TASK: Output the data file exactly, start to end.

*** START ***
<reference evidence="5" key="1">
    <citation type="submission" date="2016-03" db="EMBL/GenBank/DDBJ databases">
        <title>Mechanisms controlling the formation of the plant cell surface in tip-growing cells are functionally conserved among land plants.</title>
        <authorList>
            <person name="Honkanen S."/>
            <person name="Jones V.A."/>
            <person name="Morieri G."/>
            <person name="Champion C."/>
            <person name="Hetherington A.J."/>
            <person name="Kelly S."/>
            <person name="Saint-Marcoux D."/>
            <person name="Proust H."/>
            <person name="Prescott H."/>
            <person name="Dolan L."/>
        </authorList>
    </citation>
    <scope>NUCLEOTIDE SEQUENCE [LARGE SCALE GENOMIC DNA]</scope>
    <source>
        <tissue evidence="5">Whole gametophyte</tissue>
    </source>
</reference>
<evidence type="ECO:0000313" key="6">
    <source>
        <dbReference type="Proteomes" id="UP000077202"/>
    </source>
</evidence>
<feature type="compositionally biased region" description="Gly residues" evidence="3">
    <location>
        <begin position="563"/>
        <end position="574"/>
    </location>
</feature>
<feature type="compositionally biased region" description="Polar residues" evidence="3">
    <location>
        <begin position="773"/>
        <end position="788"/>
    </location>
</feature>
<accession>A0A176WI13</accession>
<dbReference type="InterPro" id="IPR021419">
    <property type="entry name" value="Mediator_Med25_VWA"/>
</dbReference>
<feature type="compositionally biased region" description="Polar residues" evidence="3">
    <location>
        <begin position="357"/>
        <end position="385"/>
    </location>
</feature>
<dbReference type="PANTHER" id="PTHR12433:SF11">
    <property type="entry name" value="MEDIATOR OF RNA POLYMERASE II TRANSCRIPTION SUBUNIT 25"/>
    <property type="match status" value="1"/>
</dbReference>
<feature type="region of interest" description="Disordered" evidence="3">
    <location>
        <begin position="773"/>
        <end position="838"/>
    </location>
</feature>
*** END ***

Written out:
<reference evidence="5" key="1">
    <citation type="submission" date="2016-03" db="EMBL/GenBank/DDBJ databases">
        <title>Mechanisms controlling the formation of the plant cell surface in tip-growing cells are functionally conserved among land plants.</title>
        <authorList>
            <person name="Honkanen S."/>
            <person name="Jones V.A."/>
            <person name="Morieri G."/>
            <person name="Champion C."/>
            <person name="Hetherington A.J."/>
            <person name="Kelly S."/>
            <person name="Saint-Marcoux D."/>
            <person name="Proust H."/>
            <person name="Prescott H."/>
            <person name="Dolan L."/>
        </authorList>
    </citation>
    <scope>NUCLEOTIDE SEQUENCE [LARGE SCALE GENOMIC DNA]</scope>
    <source>
        <tissue evidence="5">Whole gametophyte</tissue>
    </source>
</reference>
<evidence type="ECO:0000313" key="6">
    <source>
        <dbReference type="Proteomes" id="UP000077202"/>
    </source>
</evidence>
<feature type="compositionally biased region" description="Gly residues" evidence="3">
    <location>
        <begin position="563"/>
        <end position="574"/>
    </location>
</feature>
<feature type="compositionally biased region" description="Polar residues" evidence="3">
    <location>
        <begin position="773"/>
        <end position="788"/>
    </location>
</feature>
<accession>A0A176WI13</accession>
<dbReference type="InterPro" id="IPR021419">
    <property type="entry name" value="Mediator_Med25_VWA"/>
</dbReference>
<feature type="compositionally biased region" description="Polar residues" evidence="3">
    <location>
        <begin position="357"/>
        <end position="385"/>
    </location>
</feature>
<dbReference type="PANTHER" id="PTHR12433:SF11">
    <property type="entry name" value="MEDIATOR OF RNA POLYMERASE II TRANSCRIPTION SUBUNIT 25"/>
    <property type="match status" value="1"/>
</dbReference>
<feature type="region of interest" description="Disordered" evidence="3">
    <location>
        <begin position="773"/>
        <end position="838"/>
    </location>
</feature>